Agave Supply Crisis and Mitigation Strategies for Tequila Distillers


By: Nagarajan S -- Senior Research Analyst

20 March, 2014

Agave Supply Crisis and Mitigation Strategies for Tequila Distillers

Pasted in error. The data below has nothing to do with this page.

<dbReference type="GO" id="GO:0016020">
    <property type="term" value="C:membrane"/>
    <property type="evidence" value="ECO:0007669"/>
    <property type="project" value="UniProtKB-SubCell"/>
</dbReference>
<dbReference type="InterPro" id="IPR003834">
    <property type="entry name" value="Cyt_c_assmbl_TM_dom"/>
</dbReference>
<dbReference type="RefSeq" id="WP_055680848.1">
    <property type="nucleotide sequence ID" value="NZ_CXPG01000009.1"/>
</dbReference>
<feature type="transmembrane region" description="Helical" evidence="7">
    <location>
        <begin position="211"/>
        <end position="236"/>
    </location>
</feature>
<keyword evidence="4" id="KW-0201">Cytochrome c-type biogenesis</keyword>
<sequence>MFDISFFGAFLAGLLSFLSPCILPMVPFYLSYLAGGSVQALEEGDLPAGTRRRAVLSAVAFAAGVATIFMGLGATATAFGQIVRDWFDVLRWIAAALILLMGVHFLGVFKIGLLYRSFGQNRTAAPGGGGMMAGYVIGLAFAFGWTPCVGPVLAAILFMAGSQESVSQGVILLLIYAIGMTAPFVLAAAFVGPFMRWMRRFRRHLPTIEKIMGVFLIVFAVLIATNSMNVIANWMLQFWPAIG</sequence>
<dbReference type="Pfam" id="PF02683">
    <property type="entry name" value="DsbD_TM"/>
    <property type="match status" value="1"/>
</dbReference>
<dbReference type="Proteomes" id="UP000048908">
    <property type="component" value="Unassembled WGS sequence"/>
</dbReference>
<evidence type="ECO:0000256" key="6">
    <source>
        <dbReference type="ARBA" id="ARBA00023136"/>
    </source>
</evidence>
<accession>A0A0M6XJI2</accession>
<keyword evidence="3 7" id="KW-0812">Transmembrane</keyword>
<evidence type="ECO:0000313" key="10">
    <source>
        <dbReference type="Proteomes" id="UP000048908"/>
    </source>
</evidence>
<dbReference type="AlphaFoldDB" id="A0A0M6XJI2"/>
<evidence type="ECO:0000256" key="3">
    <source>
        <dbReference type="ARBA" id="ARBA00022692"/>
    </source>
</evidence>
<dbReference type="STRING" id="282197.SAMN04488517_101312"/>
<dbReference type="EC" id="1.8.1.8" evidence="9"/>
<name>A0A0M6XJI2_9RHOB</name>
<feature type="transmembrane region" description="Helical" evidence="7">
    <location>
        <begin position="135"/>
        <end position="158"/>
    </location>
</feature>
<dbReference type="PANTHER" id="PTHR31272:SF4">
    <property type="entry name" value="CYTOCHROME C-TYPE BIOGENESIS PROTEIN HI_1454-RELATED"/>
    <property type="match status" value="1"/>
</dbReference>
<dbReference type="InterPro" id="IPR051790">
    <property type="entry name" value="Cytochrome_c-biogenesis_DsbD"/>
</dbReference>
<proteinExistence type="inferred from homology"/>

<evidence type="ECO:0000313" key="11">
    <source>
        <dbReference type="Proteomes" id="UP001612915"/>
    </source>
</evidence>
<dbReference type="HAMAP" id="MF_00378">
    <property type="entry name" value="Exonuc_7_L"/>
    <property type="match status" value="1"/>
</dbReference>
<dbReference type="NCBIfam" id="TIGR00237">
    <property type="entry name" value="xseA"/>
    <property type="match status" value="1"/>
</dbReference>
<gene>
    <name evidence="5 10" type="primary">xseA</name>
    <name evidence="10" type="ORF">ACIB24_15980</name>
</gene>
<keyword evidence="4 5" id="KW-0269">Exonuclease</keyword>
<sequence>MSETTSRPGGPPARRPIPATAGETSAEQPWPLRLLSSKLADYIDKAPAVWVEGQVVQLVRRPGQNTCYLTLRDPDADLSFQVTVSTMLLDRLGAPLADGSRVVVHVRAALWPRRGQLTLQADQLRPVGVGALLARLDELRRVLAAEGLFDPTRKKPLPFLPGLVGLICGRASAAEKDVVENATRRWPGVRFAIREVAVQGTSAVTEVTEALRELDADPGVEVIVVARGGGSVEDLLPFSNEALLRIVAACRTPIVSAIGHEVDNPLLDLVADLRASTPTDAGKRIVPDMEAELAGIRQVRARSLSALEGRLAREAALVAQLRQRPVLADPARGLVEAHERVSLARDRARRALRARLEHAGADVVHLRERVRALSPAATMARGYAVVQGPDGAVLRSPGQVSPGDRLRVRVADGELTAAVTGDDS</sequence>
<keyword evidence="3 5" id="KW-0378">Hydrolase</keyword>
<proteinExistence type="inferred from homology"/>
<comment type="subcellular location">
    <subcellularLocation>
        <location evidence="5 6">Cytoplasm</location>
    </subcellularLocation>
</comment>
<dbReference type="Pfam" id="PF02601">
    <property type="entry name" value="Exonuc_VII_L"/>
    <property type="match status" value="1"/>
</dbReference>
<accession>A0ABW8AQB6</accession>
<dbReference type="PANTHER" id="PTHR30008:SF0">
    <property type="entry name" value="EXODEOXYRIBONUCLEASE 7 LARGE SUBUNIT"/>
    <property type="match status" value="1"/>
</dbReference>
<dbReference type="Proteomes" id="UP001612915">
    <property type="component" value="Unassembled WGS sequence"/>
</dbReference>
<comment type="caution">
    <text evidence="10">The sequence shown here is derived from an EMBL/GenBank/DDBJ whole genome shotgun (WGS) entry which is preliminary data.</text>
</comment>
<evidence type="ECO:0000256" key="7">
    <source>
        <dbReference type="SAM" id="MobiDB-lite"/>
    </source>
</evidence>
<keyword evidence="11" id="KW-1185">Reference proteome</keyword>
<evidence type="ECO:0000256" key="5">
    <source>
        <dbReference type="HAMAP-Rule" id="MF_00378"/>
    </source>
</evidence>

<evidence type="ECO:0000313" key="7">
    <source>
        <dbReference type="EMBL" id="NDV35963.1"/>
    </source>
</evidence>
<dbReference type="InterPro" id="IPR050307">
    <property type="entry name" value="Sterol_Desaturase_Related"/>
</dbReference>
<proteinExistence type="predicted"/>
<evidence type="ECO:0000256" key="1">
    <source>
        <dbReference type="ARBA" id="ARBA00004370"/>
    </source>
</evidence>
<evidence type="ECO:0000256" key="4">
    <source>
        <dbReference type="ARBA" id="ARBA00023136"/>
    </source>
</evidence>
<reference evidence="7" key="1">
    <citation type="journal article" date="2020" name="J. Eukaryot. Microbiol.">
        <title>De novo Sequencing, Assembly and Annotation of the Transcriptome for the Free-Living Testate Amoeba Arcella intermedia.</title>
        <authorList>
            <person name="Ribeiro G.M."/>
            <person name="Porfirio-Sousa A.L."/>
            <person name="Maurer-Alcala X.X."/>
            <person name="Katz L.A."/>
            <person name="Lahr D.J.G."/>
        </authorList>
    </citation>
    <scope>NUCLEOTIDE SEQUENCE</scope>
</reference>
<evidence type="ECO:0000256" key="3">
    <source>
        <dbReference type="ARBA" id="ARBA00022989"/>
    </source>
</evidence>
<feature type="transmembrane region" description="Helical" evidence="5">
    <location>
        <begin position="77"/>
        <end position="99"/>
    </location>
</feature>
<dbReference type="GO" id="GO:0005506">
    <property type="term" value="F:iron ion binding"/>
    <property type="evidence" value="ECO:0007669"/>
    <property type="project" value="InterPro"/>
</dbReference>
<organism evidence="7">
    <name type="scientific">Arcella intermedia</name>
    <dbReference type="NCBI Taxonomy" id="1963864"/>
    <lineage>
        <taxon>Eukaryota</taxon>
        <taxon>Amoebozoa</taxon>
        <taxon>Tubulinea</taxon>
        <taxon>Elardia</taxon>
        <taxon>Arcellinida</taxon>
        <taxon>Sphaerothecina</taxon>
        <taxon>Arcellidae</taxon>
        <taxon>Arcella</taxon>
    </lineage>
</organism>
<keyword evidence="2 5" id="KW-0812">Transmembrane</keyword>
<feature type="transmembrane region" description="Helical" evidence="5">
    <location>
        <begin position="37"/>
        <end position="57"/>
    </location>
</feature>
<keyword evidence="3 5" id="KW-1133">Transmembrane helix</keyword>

Tequila is gaining interest among consumers across the globe. The global demand for the drink is rising at a significant pace year-on-year. Exports of tequila from Mexico grew at a CAGR of 4.5% in the last five years. On the other hand, agave, the raw material that is used to manufacture tequila is expected to face a severe supply crunch in the near future. Price of agave is expected to rise by more than 100% by 2018 compared to the current levels. Distilleries must equip themselves to mitigate the anticipated risk resulting from the rising cost of raw materials. A mixed effect on the distilleries is expected to be felt across the industry. Small and medium-sized distilleries are expected to be affected to a significant level. Although raw material price rise is expected to have a relatively lower effect on the large distilleries owing to secured agave supply through contract farming, these distilleries could explore opportunities to expand their existing manufacturing capabilities during the anticipated crisis situation. Unable to withstand the rising production cost, a significant number of small and medium sized distilleries are expected to shut-down or sell their facilities during the period 2015-2018. Large distilleries could capitalize on the situation and expand their manufacturing capabilities by leasing, renting or buying these facilities. Background Undoubtedly, tequila market is gaining strong momentum across the globe. Shipments of tequila from Mexico, the only country that produces the drink is rising significantly year-on-year. With global economy expected to be back on track in the near future, demand for tequila is expected to increase further. On the other hand, blue agave, the raw material that is used to produce tequila is taking a different turn in Mexico. Blue agave is a crop that is allowed to be grown only in Mexico for tequila production. A drink is to be called tequila only if it is produced from blue agave grown in the five states in Mexico (Jalisco, Guanajuato, Michoacï¾ n, Nayarit, and Tamaulipas). Agave takes 8?10 years after plantation to be ready for harvest. The industry would not be the same during harvest as it was during the plantation season. The tequila industry is expected to face a severe rise in production cost owing to a supply-crunch of the raw material in the near future. Scenario Overview: Agave Production The current agave production is dependent on the market conditions that prevailed 8-10 years back. Prices of blue agave follow a cycle of crests and troughs at intervals of every 8-10 years. Prices of blue agave soared significantly during late 1990s and early 2000s. Plantations for next harvest sky-rocketed as the famer margins increased significantly. Thus, existing farmers invested significantly during this season and planted more than three times of average plantations. High margins also attracted new entrants into the industry which set a stage for historical peak production levels and an over-supply scenario during the period 2005-2010. This resulted in drop in prices of blue agave by more than 85% in 2010 when compared to previous peak level in 2002. Thus, agave plantation went down drastically and is expected to result in a severe short-supply of tequila raw material in the coming years. (2015-2018). Prices of agave is expected to increase significantly leading to severe rise in cost for the tequila manufacturers.


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